Native New Orleanian Tony Owens stole the 2015 Ponderosa Stomp, put it in a black valise and clambered aboard a mule drawn carriage and drove south toward home.
After multiple flirtations with stardom, Owens at one point, earned his living driving one of those very carriages in the French Quarter at the turn of the 21st century.
Tony Owens was born in New Orleans in 1948
Isaac Bolden (Soulin’ Records nee Soul Sound) discovered the young man while the teen soul singer was still in high school (Walter Louis Cohen High) in the New Orleans of the 1960s.
‘I Got Soul’ was Owens first 45 coming out in 1966 on Soul Sound. That slab gained no traction but Bolden was undeterred and released Owens’ second 45 ‘Wishing, Waiting, Hoping’ two years later on Soulin’ Records.
But it wasn’t til 1970 that the young titan received big exposure when his Confessin’ A Feelin’ came out and became an instant classic. Cotillion Records liked the song so much they re-released it (1971) with the muscle of Atlantic backing them up and the cut broke into the national r&b top 40.
Could stardom be far behind?
It never happened. Cotillion declined to release Owens next song and it wasn’t til ’73 that the singer saw wax again with ‘You Got To Pay The Price’ on Listening Post Records.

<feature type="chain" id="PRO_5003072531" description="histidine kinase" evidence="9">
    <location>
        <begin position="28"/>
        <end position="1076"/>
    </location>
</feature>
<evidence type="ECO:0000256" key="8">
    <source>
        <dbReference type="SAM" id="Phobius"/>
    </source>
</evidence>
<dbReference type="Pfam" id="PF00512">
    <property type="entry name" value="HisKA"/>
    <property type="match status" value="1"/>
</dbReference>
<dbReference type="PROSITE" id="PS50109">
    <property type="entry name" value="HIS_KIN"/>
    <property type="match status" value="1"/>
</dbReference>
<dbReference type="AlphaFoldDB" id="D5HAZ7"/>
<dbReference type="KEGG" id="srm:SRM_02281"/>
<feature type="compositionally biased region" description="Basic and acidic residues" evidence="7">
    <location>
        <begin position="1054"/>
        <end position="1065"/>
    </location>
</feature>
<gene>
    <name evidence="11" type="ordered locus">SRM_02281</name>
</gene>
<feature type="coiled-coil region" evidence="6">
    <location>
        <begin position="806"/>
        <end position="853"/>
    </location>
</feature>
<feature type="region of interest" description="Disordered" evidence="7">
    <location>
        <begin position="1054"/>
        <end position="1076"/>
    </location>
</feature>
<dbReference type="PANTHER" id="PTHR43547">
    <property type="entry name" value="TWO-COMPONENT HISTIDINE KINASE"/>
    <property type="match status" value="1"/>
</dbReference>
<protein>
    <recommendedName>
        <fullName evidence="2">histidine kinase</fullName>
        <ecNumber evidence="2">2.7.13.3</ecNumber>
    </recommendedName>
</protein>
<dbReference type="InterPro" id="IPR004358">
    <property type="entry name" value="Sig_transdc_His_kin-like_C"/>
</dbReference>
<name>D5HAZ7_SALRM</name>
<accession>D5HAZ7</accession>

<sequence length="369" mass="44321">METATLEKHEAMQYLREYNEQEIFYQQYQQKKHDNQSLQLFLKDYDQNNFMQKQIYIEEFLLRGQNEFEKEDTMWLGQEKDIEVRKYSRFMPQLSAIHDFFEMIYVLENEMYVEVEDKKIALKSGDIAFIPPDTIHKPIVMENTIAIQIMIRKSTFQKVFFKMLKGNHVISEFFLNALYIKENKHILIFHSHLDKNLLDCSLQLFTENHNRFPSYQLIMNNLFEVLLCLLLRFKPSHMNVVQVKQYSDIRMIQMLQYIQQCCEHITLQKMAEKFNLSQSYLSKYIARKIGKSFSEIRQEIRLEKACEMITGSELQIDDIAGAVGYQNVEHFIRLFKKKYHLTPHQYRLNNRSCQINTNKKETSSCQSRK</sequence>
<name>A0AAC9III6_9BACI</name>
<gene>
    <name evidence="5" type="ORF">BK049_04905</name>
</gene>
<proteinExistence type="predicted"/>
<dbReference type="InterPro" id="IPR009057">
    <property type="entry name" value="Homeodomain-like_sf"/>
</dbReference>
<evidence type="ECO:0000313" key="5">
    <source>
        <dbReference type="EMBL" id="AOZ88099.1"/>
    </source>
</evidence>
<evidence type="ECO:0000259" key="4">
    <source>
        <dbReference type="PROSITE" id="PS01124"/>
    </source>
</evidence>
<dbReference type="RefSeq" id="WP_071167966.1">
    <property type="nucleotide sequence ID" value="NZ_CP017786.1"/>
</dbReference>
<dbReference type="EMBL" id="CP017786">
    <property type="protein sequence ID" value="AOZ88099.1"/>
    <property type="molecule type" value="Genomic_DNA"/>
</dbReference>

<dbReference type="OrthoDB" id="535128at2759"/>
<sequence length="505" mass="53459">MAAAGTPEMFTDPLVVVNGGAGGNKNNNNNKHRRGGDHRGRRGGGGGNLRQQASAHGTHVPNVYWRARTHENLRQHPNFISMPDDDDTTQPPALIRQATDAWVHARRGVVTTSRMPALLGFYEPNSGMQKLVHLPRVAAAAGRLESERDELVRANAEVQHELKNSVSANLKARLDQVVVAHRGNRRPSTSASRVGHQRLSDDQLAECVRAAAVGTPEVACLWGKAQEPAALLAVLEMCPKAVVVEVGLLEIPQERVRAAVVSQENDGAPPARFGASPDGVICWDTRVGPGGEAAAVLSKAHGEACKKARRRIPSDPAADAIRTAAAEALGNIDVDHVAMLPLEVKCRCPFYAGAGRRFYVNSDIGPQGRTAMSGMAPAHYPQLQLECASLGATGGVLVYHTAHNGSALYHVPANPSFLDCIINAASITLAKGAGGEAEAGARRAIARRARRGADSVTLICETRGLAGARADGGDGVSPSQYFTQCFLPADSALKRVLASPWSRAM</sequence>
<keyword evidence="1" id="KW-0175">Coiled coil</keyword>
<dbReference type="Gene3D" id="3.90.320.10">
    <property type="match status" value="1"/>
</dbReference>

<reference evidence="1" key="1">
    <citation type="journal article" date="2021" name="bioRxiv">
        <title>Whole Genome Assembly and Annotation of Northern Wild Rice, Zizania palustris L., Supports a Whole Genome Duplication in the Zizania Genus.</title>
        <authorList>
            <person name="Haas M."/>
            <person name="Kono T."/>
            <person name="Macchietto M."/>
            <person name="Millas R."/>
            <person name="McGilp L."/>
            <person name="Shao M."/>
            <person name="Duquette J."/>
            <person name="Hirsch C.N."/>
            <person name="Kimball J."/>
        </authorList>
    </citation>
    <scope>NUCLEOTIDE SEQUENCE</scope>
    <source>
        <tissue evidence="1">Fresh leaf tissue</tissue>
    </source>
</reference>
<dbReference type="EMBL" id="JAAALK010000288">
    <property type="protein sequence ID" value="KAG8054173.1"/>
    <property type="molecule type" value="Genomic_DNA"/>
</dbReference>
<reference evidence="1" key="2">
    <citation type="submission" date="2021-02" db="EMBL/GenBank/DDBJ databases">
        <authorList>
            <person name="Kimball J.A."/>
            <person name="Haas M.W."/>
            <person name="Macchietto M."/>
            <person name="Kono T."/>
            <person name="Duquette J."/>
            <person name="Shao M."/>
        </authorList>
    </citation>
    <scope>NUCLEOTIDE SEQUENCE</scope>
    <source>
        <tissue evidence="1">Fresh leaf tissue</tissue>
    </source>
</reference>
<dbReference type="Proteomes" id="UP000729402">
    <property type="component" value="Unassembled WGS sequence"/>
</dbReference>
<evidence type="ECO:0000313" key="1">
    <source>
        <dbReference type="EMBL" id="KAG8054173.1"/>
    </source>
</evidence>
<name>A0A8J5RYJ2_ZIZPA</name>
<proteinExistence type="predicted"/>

Two more years pass and Owens work again sees the inside of a vinyl plant when Buddha releases ‘Don’t Want Nobody But My Baby’
Buddha soon went bankrupt.
Owens fought and scrambled to keep putting out records for the next few years and at one point started his own label: Melody World.
That concern put out its final record 25 years ago in 1990; Owens’ ‘Love Is’
At one point Owens entered the nightclub business with his own joint on North Rampart Street. I wasn’t able to find the address but I like to fantasize that it was in the current Bar Tonique room.
I saw 16 acts at Ponderosa Stomp and Tony Owens was easily the best one. Given only 20 minutes he offered a searing set that saw the old soul man pouring buckets of sweat while the crowd swooned. If you squinted your eyes just right you could’ve been in an old 7th Ward juke-joint in 1971.